How much do you base you base your self-worth on the appearance of your house? Do you judge your worth as a person based on how much laundry you have to do? Do you tell yourself that you’re a bad mom if your kids rooms are littered with toys? Wanting a clean house is fine but basing your self-worth on it is a terrible idea.

Here’s one of the crazy things, your house is clean, you feel great. When your house isn’t you feel awful. This is called contingent self-worth. If your self-esteem is contingent, you actually do feel better when you get the thing you want. But when you don’t, you feel depressed. Research shows that people with contingent self-worth are more likely to suffer depression because they go through a rollercoaster of up and down driving by external things, like how clean their house is.


What Else Could You Do With That Time?

Is a house so clean that you could eat off the floor worth the effort? Economics have a concept called opportunity cost. If you’re doing one thing, you have lost the opportunity to do something else. Cleaning comes at a cost: time with family, to relax, to have sex, to watch a movie, relaxing phototo play with your kids, to go out and enjoy a lavish meal, to veg out on the couch, to read a book, take a bath, meditate, do yoga . . .  If you’re standards are too high, you’ll be left with little time or energy for other things. Rather than feeling that cleaning is your ultimate goal, think about what else you would do with that time.


Are You Avoiding Something?

Can cleaning be a stress reliever? Yes. It can give us a feeling of control and accomplishment when life just seems too difficult and frantic. However, it can also be a way to avoid dealing with other problems. Are you soaping up the dishes instead of looking are your bills? Are you organizing your closet instead of reading that self-help book on depression? Are you vacuuming instead of finally starting yoga?

When I was trying to finish my dissertation, I always felt happier in the moment vacuuming or organizing my bedroom. Another form of cleaning avoidance is emails. When you go to work, do you clean your inbox of emails instead of actually doing something difficult that counts. Don’t fall prey to this one but if you do you’re in good company.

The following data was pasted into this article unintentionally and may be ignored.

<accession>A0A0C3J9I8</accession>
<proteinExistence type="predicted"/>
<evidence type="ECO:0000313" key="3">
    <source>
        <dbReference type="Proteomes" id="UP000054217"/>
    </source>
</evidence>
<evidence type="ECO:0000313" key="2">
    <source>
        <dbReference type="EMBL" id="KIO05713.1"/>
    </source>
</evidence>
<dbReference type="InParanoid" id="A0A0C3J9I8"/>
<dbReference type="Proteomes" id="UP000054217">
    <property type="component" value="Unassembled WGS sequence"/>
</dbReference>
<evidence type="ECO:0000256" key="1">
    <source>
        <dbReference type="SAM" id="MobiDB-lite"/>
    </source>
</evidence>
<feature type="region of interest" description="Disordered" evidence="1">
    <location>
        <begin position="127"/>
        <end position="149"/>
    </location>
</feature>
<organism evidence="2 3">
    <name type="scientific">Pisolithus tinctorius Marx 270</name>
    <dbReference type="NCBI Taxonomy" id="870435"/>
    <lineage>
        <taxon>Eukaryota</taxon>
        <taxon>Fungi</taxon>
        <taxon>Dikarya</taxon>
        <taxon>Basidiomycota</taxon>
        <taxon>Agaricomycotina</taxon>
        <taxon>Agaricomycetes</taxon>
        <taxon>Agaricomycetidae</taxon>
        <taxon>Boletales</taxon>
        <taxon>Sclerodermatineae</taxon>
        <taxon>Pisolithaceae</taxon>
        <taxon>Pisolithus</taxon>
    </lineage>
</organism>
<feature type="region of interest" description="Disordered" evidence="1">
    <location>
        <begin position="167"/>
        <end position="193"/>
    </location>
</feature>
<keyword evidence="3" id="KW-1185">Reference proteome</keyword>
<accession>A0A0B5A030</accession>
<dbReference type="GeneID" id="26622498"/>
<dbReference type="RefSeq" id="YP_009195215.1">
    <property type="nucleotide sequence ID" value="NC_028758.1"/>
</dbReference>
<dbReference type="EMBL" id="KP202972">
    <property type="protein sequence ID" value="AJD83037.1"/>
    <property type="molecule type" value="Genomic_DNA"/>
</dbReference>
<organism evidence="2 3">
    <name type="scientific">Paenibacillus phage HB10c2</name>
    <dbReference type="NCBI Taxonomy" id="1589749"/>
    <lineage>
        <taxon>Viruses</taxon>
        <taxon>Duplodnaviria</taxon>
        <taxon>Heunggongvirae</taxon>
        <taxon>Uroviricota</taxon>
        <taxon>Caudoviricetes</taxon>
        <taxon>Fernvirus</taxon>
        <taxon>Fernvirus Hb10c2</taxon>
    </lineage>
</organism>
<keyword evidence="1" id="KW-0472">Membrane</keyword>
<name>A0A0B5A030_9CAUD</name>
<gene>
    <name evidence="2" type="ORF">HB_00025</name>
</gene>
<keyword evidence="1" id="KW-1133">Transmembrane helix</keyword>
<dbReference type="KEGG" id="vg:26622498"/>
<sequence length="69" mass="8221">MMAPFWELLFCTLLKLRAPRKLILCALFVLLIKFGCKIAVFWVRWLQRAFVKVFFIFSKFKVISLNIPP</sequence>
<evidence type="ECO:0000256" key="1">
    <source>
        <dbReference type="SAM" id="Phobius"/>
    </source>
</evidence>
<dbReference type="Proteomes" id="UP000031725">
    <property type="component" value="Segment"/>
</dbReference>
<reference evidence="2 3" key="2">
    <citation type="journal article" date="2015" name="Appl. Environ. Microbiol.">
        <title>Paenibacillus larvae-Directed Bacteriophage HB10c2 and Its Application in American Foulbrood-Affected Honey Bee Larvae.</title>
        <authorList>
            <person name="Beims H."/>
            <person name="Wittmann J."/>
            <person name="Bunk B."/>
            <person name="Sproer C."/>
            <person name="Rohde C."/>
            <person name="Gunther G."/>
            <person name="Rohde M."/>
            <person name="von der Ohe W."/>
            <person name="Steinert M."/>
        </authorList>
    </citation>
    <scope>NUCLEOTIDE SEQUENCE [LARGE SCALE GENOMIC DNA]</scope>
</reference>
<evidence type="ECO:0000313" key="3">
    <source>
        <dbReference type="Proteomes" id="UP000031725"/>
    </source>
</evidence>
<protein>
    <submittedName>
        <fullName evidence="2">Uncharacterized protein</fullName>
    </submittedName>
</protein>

1. Cut back on all those home improvement shows. Go on a diet from magazines that are going to give you more advice about how your domicile should look. I know it might be asking the impossible. But after you watch a few of those home improvement shows, don’t you start to think “My place looks like a dump?”
  2. Don’t judge yourself by how your house looks. You are not a bad person because you haven’t swept the floors this week. You’re not lazy because the kids made a mess and you didn’t clean it up. Your house isn’t disgusting. STOP IT! Instead, ask yourself if that mess means something: you worked hard this week and didn’t have time, you enjoyed an awesome meal, got much needed sleep.
  3. Figure out how much you’re cleaning and then set a goal to reduce it. I would aim for 20% less time. That may not seem like a lot but it could give you an 1 to 2 extra hours per week. Next, we’ll discuss how to do this.
  4. Find what you’re doing frequently and do the impossible and stretch it out. For example, my mom washes towels after one use and does tons of laundry because of it. Could you reuse the same towel a few times first. Why vacuum every day? Try to do it once every other day or just once a week.
  5. Ask yourself if your cleaning is really necessary at this point in time. I’ve seen some people constantly picking up after there kids, like three and four times just in the time I was visiting them. Wait and pick up after the kids just once or twice a day. The kids are professional disorganizers.
  6. Are there some organization tasks that just don’t make sense? Do you really need to fold your underwear and then put them in the drawer? For God’s sake, they’re on your butt all day. It doesn’t matter if they’re wrinkle. Or do you have to iron t-shirts. Please, it fashionable if they’re wrinkly.
  7. Accept that getting dirty and messy is part of the cycle of living in a house. Things get dirty but they will also get clean. Messiness is unavoidable.
  8. Instead of feeling guilty about not cleaning, ask yourself what you really want to do with your time? What matters most to you? Did you have fun with your family? Did you make a great meal? Did you watch a movie you’ve been dying to see? These all lead to messes and to feeling great about life.

Photo by paulhami Photo by jtemplerobinson Photo by Michel Curi Photo by jtemplerobinson

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Jason Drwal

Jason Drwal

I am a writer, blogger, clinical psychologist, parent, devoted spouse, coffee snob, runner, and connoisseur of exotic foods.